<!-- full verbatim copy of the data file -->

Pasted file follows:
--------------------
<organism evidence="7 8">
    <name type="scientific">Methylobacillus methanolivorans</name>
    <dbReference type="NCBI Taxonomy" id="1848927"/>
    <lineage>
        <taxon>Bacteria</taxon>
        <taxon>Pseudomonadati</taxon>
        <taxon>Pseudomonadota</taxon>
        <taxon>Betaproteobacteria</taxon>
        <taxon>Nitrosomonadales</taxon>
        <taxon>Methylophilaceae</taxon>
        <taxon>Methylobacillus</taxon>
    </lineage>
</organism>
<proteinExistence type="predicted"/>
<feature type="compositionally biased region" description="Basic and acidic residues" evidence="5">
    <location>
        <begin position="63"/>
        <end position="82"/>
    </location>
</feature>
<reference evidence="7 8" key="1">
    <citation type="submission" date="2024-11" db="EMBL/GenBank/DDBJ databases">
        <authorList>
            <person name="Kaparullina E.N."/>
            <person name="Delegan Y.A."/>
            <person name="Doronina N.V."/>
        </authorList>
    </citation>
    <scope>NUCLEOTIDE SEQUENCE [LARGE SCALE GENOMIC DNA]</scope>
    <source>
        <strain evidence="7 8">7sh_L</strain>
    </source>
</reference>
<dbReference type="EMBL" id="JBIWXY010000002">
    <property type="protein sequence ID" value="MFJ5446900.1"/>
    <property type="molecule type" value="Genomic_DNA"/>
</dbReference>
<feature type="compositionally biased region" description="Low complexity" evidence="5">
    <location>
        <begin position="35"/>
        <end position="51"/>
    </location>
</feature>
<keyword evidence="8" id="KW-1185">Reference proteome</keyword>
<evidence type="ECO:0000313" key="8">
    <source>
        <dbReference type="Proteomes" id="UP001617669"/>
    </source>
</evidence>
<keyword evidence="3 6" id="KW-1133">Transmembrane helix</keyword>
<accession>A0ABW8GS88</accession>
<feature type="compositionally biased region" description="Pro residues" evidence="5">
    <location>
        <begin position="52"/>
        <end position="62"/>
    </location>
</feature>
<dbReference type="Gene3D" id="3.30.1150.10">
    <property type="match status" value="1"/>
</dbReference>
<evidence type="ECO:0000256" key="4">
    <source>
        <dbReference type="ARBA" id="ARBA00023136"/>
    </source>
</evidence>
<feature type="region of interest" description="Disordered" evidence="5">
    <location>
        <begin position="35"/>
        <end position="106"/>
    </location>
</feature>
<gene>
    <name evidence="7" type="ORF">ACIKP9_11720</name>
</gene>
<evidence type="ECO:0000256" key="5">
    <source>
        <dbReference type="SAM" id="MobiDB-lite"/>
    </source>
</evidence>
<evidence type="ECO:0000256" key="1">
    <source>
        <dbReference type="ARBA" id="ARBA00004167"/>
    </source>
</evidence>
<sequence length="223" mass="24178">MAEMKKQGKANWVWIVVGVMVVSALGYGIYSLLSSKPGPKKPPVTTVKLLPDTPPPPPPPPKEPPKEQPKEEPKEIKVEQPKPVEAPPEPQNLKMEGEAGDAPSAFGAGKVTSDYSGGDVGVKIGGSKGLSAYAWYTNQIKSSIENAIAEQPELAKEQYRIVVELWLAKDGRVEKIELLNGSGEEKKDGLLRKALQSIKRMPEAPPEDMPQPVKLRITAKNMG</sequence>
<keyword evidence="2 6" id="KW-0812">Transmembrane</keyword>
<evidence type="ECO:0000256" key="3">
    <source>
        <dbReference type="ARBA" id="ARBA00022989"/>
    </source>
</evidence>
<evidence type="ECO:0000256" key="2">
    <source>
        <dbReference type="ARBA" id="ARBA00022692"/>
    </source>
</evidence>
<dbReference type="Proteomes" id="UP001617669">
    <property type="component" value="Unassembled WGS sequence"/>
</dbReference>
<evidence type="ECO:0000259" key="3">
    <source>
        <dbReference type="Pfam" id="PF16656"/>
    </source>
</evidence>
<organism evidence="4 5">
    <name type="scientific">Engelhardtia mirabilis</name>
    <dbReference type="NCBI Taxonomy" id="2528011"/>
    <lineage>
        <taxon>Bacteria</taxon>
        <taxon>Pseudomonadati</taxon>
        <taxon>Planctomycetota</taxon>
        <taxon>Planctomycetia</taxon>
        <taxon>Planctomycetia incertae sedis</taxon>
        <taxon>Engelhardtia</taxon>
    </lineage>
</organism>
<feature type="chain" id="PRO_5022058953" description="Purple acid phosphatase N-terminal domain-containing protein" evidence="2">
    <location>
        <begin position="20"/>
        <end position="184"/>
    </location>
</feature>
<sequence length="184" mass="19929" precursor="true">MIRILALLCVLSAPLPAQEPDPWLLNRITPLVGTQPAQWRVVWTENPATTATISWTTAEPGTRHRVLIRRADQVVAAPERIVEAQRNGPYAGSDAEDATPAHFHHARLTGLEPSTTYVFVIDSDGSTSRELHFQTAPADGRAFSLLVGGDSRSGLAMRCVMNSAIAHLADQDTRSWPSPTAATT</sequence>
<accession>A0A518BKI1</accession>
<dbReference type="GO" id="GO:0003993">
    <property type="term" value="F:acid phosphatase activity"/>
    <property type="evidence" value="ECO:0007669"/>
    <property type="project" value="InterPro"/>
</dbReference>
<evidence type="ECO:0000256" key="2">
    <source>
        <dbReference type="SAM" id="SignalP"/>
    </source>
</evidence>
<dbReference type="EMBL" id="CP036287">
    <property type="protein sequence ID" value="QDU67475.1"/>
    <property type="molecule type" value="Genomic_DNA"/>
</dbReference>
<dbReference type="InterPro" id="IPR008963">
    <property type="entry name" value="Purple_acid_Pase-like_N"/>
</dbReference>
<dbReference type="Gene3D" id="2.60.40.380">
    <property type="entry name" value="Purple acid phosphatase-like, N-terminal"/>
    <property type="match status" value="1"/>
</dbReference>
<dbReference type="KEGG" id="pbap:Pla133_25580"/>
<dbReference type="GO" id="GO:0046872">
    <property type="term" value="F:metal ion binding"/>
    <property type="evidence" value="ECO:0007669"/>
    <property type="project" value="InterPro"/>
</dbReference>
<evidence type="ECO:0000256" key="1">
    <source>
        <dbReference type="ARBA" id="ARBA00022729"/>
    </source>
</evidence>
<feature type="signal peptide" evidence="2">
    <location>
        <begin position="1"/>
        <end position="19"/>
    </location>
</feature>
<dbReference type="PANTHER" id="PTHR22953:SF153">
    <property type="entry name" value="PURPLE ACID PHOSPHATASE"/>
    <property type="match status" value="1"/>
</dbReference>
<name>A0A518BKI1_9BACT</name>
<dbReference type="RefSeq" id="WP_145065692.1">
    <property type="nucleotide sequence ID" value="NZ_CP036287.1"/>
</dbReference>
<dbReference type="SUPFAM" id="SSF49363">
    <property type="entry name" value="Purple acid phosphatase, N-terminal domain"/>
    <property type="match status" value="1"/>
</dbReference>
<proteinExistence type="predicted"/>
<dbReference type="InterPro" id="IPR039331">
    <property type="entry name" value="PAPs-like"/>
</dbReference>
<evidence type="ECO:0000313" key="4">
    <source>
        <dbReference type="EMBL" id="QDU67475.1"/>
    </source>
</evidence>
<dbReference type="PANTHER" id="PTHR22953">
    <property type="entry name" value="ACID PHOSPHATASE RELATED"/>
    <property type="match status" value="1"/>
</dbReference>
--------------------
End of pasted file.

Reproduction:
<organism evidence="7 8">
    <name type="scientific">Methylobacillus methanolivorans</name>
    <dbReference type="NCBI Taxonomy" id="1848927"/>
    <lineage>
        <taxon>Bacteria</taxon>
        <taxon>Pseudomonadati</taxon>
        <taxon>Pseudomonadota</taxon>
        <taxon>Betaproteobacteria</taxon>
        <taxon>Nitrosomonadales</taxon>
        <taxon>Methylophilaceae</taxon>
        <taxon>Methylobacillus</taxon>
    </lineage>
</organism>
<proteinExistence type="predicted"/>
<feature type="compositionally biased region" description="Basic and acidic residues" evidence="5">
    <location>
        <begin position="63"/>
        <end position="82"/>
    </location>
</feature>
<reference evidence="7 8" key="1">
    <citation type="submission" date="2024-11" db="EMBL/GenBank/DDBJ databases">
        <authorList>
            <person name="Kaparullina E.N."/>
            <person name="Delegan Y.A."/>
            <person name="Doronina N.V."/>
        </authorList>
    </citation>
    <scope>NUCLEOTIDE SEQUENCE [LARGE SCALE GENOMIC DNA]</scope>
    <source>
        <strain evidence="7 8">7sh_L</strain>
    </source>
</reference>
<dbReference type="EMBL" id="JBIWXY010000002">
    <property type="protein sequence ID" value="MFJ5446900.1"/>
    <property type="molecule type" value="Genomic_DNA"/>
</dbReference>
<feature type="compositionally biased region" description="Low complexity" evidence="5">
    <location>
        <begin position="35"/>
        <end position="51"/>
    </location>
</feature>
<keyword evidence="8" id="KW-1185">Reference proteome</keyword>
<evidence type="ECO:0000313" key="8">
    <source>
        <dbReference type="Proteomes" id="UP001617669"/>
    </source>
</evidence>
<keyword evidence="3 6" id="KW-1133">Transmembrane helix</keyword>
<accession>A0ABW8GS88</accession>
<feature type="compositionally biased region" description="Pro residues" evidence="5">
    <location>
        <begin position="52"/>
        <end position="62"/>
    </location>
</feature>
<dbReference type="Gene3D" id="3.30.1150.10">
    <property type="match status" value="1"/>
</dbReference>
<evidence type="ECO:0000256" key="4">
    <source>
        <dbReference type="ARBA" id="ARBA00023136"/>
    </source>
</evidence>
<feature type="region of interest" description="Disordered" evidence="5">
    <location>
        <begin position="35"/>
        <end position="106"/>
    </location>
</feature>
<gene>
    <name evidence="7" type="ORF">ACIKP9_11720</name>
</gene>
<evidence type="ECO:0000256" key="5">
    <source>
        <dbReference type="SAM" id="MobiDB-lite"/>
    </source>
</evidence>
<evidence type="ECO:0000256" key="1">
    <source>
        <dbReference type="ARBA" id="ARBA00004167"/>
    </source>
</evidence>
<sequence length="223" mass="24178">MAEMKKQGKANWVWIVVGVMVVSALGYGIYSLLSSKPGPKKPPVTTVKLLPDTPPPPPPPPKEPPKEQPKEEPKEIKVEQPKPVEAPPEPQNLKMEGEAGDAPSAFGAGKVTSDYSGGDVGVKIGGSKGLSAYAWYTNQIKSSIENAIAEQPELAKEQYRIVVELWLAKDGRVEKIELLNGSGEEKKDGLLRKALQSIKRMPEAPPEDMPQPVKLRITAKNMG</sequence>
<keyword evidence="2 6" id="KW-0812">Transmembrane</keyword>
<evidence type="ECO:0000256" key="3">
    <source>
        <dbReference type="ARBA" id="ARBA00022989"/>
    </source>
</evidence>
<evidence type="ECO:0000256" key="2">
    <source>
        <dbReference type="ARBA" id="ARBA00022692"/>
    </source>
</evidence>
<dbReference type="Proteomes" id="UP001617669">
    <property type="component" value="Unassembled WGS sequence"/>
</dbReference>
<evidence type="ECO:0000259" key="3">
    <source>
        <dbReference type="Pfam" id="PF16656"/>
    </source>
</evidence>
<organism evidence="4 5">
    <name type="scientific">Engelhardtia mirabilis</name>
    <dbReference type="NCBI Taxonomy" id="2528011"/>
    <lineage>
        <taxon>Bacteria</taxon>
        <taxon>Pseudomonadati</taxon>
        <taxon>Planctomycetota</taxon>
        <taxon>Planctomycetia</taxon>
        <taxon>Planctomycetia incertae sedis</taxon>
        <taxon>Engelhardtia</taxon>
    </lineage>
</organism>
<feature type="chain" id="PRO_5022058953" description="Purple acid phosphatase N-terminal domain-containing protein" evidence="2">
    <location>
        <begin position="20"/>
        <end position="184"/>
    </location>
</feature>
<sequence length="184" mass="19929" precursor="true">MIRILALLCVLSAPLPAQEPDPWLLNRITPLVGTQPAQWRVVWTENPATTATISWTTAEPGTRHRVLIRRADQVVAAPERIVEAQRNGPYAGSDAEDATPAHFHHARLTGLEPSTTYVFVIDSDGSTSRELHFQTAPADGRAFSLLVGGDSRSGLAMRCVMNSAIAHLADQDTRSWPSPTAATT</sequence>
<accession>A0A518BKI1</accession>
<dbReference type="GO" id="GO:0003993">
    <property type="term" value="F:acid phosphatase activity"/>
    <property type="evidence" value="ECO:0007669"/>
    <property type="project" value="InterPro"/>
</dbReference>
<evidence type="ECO:0000256" key="2">
    <source>
        <dbReference type="SAM" id="SignalP"/>
    </source>
</evidence>
<dbReference type="EMBL" id="CP036287">
    <property type="protein sequence ID" value="QDU67475.1"/>
    <property type="molecule type" value="Genomic_DNA"/>
</dbReference>
<dbReference type="InterPro" id="IPR008963">
    <property type="entry name" value="Purple_acid_Pase-like_N"/>
</dbReference>
<dbReference type="Gene3D" id="2.60.40.380">
    <property type="entry name" value="Purple acid phosphatase-like, N-terminal"/>
    <property type="match status" value="1"/>
</dbReference>
<dbReference type="KEGG" id="pbap:Pla133_25580"/>
<dbReference type="GO" id="GO:0046872">
    <property type="term" value="F:metal ion binding"/>
    <property type="evidence" value="ECO:0007669"/>
    <property type="project" value="InterPro"/>
</dbReference>
<evidence type="ECO:0000256" key="1">
    <source>
        <dbReference type="ARBA" id="ARBA00022729"/>
    </source>
</evidence>
<feature type="signal peptide" evidence="2">
    <location>
        <begin position="1"/>
        <end position="19"/>
    </location>
</feature>
<dbReference type="PANTHER" id="PTHR22953:SF153">
    <property type="entry name" value="PURPLE ACID PHOSPHATASE"/>
    <property type="match status" value="1"/>
</dbReference>
<name>A0A518BKI1_9BACT</name>
<dbReference type="RefSeq" id="WP_145065692.1">
    <property type="nucleotide sequence ID" value="NZ_CP036287.1"/>
</dbReference>
<dbReference type="SUPFAM" id="SSF49363">
    <property type="entry name" value="Purple acid phosphatase, N-terminal domain"/>
    <property type="match status" value="1"/>
</dbReference>
<proteinExistence type="predicted"/>
<dbReference type="InterPro" id="IPR039331">
    <property type="entry name" value="PAPs-like"/>
</dbReference>
<evidence type="ECO:0000313" key="4">
    <source>
        <dbReference type="EMBL" id="QDU67475.1"/>
    </source>
</evidence>
<dbReference type="PANTHER" id="PTHR22953">
    <property type="entry name" value="ACID PHOSPHATASE RELATED"/>
    <property type="match status" value="1"/>
</dbReference>